Rose dealt with her unhappiness by exerting self-determination (or rebellion) against her mother – reclaiming her birth name and trading California for her native island. By contrast, "Queen Nancy" is a secular prayer to the Holy Ghost to bless a day in the reign of a festa queen, a high school girl of Terceiran ancestry but perhaps born in California, who has a stereotypical Anglo-American given name. Teenaged Nancy is Holy Ghost festa queen, replete with the pageantry, sumptuous gowns, elaborate capes, traditional crown and public appearance obligations. Implied is that Nancy’s family is thriving well enough socio-economically in California to afford to help sponsor the festa – and adapting successfully at least to Azorean-American, and possibly also Anglo-American, societal norms.
Little queen with massa sovadas [traditional soft sweet egg yeast-bread] at Festa do Emigrante in Tulare, California, 2 May 2004.
– Photo by Carol Fredericks
First, some background on California’s Holy Ghost festas: Portuguese did not begin settling in the Golden State in significant numbers until mid-19th century. The Holy Ghost festival tradition began some years later in Northern California, with small religious gatherings of immigrants in private homes, centered around crowns brought from the Azores. The IDES brotherhood [Irmandade do Divino Espírito Santo] was founded in the late 1800s to organize public Holy Ghost festivals, a movement that spread southward in the early 1900s. As Dr. Eduardo Mayone Dias noted in 2009 in The Portuguese Presence in California:
The initial purpose behind festas was philanthropic, an aspect later rendered largely moot by the Portuguese community’s increasing prosperity. However, a remnant of the original intent occasionally persists, such as when mordomos [marshals] deliver sopas to the homes of shut-ins. In any case, everything is handled in a spirit of cooperation and efficiency, with men and women alike collaborating to prepare and serve the sopas. It is generally a true community effort, hovering to a considerable extent on the fringes of ecclesiastical and fraternal structures. In addition, festas can foster a sense of ethnic self-affirmation, indicative of a person’s degree of social and, especially, economic acculturation. This is illustrated by the opulence of the queens’ capes and vestments, and the competitive spirit displayed during the arrematações [auctions]. Even five or six decades ago, a loaf of massa sovada would command $20 and a fruitcake $60, while more recently a plate of coconut cakes could not be had for less than $100 and bottles of whisky have fetched from $700 to $1,000 at auction. Nowadays, a single afternoon and evening of arrematações can raise as much as $100,000.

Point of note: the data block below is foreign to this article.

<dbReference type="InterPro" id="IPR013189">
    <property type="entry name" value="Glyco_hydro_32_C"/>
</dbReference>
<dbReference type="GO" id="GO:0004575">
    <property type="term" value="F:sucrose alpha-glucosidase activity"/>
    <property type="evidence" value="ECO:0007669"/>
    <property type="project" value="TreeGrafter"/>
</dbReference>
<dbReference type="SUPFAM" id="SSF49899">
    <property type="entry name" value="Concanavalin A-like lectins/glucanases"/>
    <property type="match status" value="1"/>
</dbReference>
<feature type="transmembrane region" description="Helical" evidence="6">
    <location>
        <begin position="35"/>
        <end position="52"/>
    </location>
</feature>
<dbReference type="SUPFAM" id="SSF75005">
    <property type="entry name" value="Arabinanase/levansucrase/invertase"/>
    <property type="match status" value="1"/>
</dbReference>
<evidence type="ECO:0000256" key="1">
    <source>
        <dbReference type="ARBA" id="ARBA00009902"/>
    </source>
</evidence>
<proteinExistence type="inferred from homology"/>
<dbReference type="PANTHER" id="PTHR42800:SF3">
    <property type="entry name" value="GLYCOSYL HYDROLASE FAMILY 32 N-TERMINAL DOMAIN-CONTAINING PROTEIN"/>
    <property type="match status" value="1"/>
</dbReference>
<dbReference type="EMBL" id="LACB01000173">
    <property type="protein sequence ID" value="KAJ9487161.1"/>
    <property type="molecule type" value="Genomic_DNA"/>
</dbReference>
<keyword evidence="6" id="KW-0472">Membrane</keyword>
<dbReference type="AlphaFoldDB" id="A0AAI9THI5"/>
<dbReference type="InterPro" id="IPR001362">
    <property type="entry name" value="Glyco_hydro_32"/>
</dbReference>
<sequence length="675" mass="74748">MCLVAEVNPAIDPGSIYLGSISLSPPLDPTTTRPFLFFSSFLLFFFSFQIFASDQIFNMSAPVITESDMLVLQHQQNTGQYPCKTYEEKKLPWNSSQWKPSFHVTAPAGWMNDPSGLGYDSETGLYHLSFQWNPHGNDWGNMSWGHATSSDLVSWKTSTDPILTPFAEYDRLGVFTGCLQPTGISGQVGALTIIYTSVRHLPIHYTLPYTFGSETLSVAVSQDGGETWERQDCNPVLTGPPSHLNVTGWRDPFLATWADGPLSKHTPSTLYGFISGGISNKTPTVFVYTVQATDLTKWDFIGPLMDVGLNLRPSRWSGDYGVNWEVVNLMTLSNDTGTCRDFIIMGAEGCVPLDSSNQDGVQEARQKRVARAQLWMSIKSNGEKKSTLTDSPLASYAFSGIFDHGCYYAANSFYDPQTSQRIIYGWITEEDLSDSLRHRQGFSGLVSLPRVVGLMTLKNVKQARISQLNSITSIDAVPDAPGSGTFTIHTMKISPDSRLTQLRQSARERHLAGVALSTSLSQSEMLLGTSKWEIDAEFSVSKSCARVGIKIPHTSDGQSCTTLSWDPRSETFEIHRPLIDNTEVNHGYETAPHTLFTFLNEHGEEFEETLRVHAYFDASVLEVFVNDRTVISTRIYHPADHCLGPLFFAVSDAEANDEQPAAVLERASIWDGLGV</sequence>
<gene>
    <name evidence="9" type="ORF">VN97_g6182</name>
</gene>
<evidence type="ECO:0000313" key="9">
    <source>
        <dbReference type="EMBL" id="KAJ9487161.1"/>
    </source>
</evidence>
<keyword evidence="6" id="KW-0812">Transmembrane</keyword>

Holy Ghost festival procession in Princeton, California, 29 June 2008.
– Photo by Corey Amaro
Azorean-American expatriate writer and photographer Corey Amaro described the festa in Princeton, California, while visiting her family nearby in the far north of the Sacramento Valley in 2008: